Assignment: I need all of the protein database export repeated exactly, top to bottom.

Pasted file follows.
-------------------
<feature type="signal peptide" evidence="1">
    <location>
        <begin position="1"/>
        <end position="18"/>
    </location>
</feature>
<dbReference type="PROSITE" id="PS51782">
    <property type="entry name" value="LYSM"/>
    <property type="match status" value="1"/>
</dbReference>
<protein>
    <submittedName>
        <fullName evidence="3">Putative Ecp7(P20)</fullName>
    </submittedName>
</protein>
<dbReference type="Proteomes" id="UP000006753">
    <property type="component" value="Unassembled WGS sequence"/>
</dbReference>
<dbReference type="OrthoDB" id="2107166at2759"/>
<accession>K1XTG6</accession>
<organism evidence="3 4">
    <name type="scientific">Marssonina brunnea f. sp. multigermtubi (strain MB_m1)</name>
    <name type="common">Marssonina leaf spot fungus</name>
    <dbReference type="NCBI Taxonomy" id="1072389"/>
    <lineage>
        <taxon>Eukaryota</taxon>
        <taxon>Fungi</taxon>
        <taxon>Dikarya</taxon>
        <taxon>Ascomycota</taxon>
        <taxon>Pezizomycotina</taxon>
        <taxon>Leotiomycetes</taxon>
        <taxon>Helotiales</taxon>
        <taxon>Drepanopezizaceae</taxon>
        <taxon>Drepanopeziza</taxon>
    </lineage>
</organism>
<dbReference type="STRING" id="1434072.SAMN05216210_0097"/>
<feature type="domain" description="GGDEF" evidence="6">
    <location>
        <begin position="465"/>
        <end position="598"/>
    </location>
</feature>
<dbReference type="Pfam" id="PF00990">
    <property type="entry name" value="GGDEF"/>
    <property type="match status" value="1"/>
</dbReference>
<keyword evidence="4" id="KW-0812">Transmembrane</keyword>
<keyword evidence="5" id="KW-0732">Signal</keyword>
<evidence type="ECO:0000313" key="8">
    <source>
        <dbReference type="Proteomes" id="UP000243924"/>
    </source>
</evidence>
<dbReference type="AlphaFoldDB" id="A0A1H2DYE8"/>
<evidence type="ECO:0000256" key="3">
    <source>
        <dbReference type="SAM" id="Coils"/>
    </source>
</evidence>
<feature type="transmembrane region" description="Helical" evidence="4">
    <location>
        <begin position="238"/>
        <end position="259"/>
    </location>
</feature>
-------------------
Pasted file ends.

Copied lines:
<feature type="signal peptide" evidence="1">
    <location>
        <begin position="1"/>
        <end position="18"/>
    </location>
</feature>
<dbReference type="PROSITE" id="PS51782">
    <property type="entry name" value="LYSM"/>
    <property type="match status" value="1"/>
</dbReference>
<protein>
    <submittedName>
        <fullName evidence="3">Putative Ecp7(P20)</fullName>
    </submittedName>
</protein>
<dbReference type="Proteomes" id="UP000006753">
    <property type="component" value="Unassembled WGS sequence"/>
</dbReference>
<dbReference type="OrthoDB" id="2107166at2759"/>
<accession>K1XTG6</accession>
<organism evidence="3 4">
    <name type="scientific">Marssonina brunnea f. sp. multigermtubi (strain MB_m1)</name>
    <name type="common">Marssonina leaf spot fungus</name>
    <dbReference type="NCBI Taxonomy" id="1072389"/>
    <lineage>
        <taxon>Eukaryota</taxon>
        <taxon>Fungi</taxon>
        <taxon>Dikarya</taxon>
        <taxon>Ascomycota</taxon>
        <taxon>Pezizomycotina</taxon>
        <taxon>Leotiomycetes</taxon>
        <taxon>Helotiales</taxon>
        <taxon>Drepanopezizaceae</taxon>
        <taxon>Drepanopeziza</taxon>
    </lineage>
</organism>
<dbReference type="STRING" id="1434072.SAMN05216210_0097"/>
<feature type="domain" description="GGDEF" evidence="6">
    <location>
        <begin position="465"/>
        <end position="598"/>
    </location>
</feature>
<dbReference type="Pfam" id="PF00990">
    <property type="entry name" value="GGDEF"/>
    <property type="match status" value="1"/>
</dbReference>
<keyword evidence="4" id="KW-0812">Transmembrane</keyword>
<keyword evidence="5" id="KW-0732">Signal</keyword>
<evidence type="ECO:0000313" key="8">
    <source>
        <dbReference type="Proteomes" id="UP000243924"/>
    </source>
</evidence>
<dbReference type="AlphaFoldDB" id="A0A1H2DYE8"/>
<evidence type="ECO:0000256" key="3">
    <source>
        <dbReference type="SAM" id="Coils"/>
    </source>
</evidence>
<feature type="transmembrane region" description="Helical" evidence="4">
    <location>
        <begin position="238"/>
        <end position="259"/>
    </location>
</feature>